Knowing your digital marketing KPIs is critical to campaign success.
“You can’t improve what you don’t measure” – Roger Bryan
The foundation of all successful marketing campaigns is an inherent focus on the ‘numbers’ or KPIs (Key Performance Indicators) they produce. So what are the most important KPIs to consider in a successful Digital Marketing Funnel? We’ve broken them down into four categories with ten total statistics for you to consider
Digital Marketing Key Performance Indicators Matrix
The Four Core Elements of Digital Marketing KPIs
Rank refers to where your keywords rank on Google. The results are assessed primarily using both Google Organic and Google Maps rankings to measure the success of your SEO efforts over time.
Performance indicators come from the Google Search Console. These data points show how the search engine is presenting your site and how users are reacting to that presentation via different types of interactions.
Traffic is actual user engagement with your site. Measuring how many people come to the site and how many pages they view during each visit gives you an idea of your opportunity for conversion, shows you which areas need improvement, and which are already doing what they are meant to do.
Conversion is the number of people that take action on your site after visiting. Conversion rates can be measured by received phone calls, form submissions, chat engagements, or other various points of financial value capture like sales or return customers.
A breakdown of each Target KPI
1. Average Rank
When building a digital marketing campaign, you’ll choose a select group of keywords to work with. The success of your efforts in ranking those keywords is monitored at two levels.
The first is ‘all keywords’ which shows you the overall success of your efforts. The goal is to have an average rank of below 10, meaning all of your keywords are on the first page of Google for either organic position or maps positions.
The second level is the keyword group level. This allows you to measure the success of your efforts around a subset of all keywords typically relating to a specific URL on your site. By measuring at this detailed level, you can find optimization opportunities in both onsite content and offsite link building, as well as further narrow the focus of each campaign to help ensure success.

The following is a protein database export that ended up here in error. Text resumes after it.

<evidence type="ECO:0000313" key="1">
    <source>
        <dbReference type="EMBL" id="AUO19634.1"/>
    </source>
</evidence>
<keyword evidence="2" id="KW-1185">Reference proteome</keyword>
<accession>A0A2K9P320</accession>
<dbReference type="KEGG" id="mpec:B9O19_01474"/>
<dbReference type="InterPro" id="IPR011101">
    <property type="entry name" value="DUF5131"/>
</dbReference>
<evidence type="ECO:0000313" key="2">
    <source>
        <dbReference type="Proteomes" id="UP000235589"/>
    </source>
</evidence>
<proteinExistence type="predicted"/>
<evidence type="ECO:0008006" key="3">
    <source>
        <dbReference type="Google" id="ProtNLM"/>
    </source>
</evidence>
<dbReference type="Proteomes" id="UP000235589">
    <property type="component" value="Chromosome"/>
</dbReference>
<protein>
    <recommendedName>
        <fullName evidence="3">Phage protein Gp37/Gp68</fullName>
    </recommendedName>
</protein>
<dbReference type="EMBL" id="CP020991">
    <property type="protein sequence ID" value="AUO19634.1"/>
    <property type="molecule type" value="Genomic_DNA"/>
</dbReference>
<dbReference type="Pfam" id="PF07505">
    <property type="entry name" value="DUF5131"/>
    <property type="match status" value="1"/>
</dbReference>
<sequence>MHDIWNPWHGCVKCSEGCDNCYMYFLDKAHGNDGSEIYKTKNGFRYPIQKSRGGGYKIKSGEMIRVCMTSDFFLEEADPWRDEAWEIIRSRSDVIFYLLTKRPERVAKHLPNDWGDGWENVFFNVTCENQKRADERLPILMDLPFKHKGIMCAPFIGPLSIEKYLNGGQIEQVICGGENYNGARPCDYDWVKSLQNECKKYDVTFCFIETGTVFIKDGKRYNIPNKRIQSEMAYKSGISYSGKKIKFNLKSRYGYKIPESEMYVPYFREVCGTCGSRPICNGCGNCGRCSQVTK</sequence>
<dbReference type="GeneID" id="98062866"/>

2. Visibility Score
Your visibility score is the percentage of keywords that rank on the first page of Google. This is similar to average rank, but takes a sightly different point of view. While average rank will show you the overall scope of success, it can be skewed if a select group of keywords are in the top spot (number 1 for organic or maps) while other keywords are ranking 50+ (or not at all). The visibility score is used to get a feel for how many keywords you should be working on vs. which specific keywords (as shown with average rank by URL) are the current focus.
The goal here is for 80% of keywords to rank on the first page. If you’re not reaching that goal, you may want to look at the total number of keywords you’re working on. Doing less now will help you get better results later.
Impressions are the number of times your website is shown within search results. The example shows that this site had 7M impressions over the last 90 days. These results are considered “auditions”, where Google has given web searchers the option to click on your site based on the relevance of your website to the intent of searchers. The goal is to grow your impression count between 10% every 90 days and 25% on an annualized basis.
4. Click Through Rate (CTR)
The click through rate is the percentage of people (impressions) that click on your website when given the chance to do so. The key elements that you can control here are your Page Title and Meta Description.
By looking at each page in Google Search Console, you can find opportunities to improve your titles and descriptions to make them more relevant and engaging to the searching audience. The target here is a 3% CTR.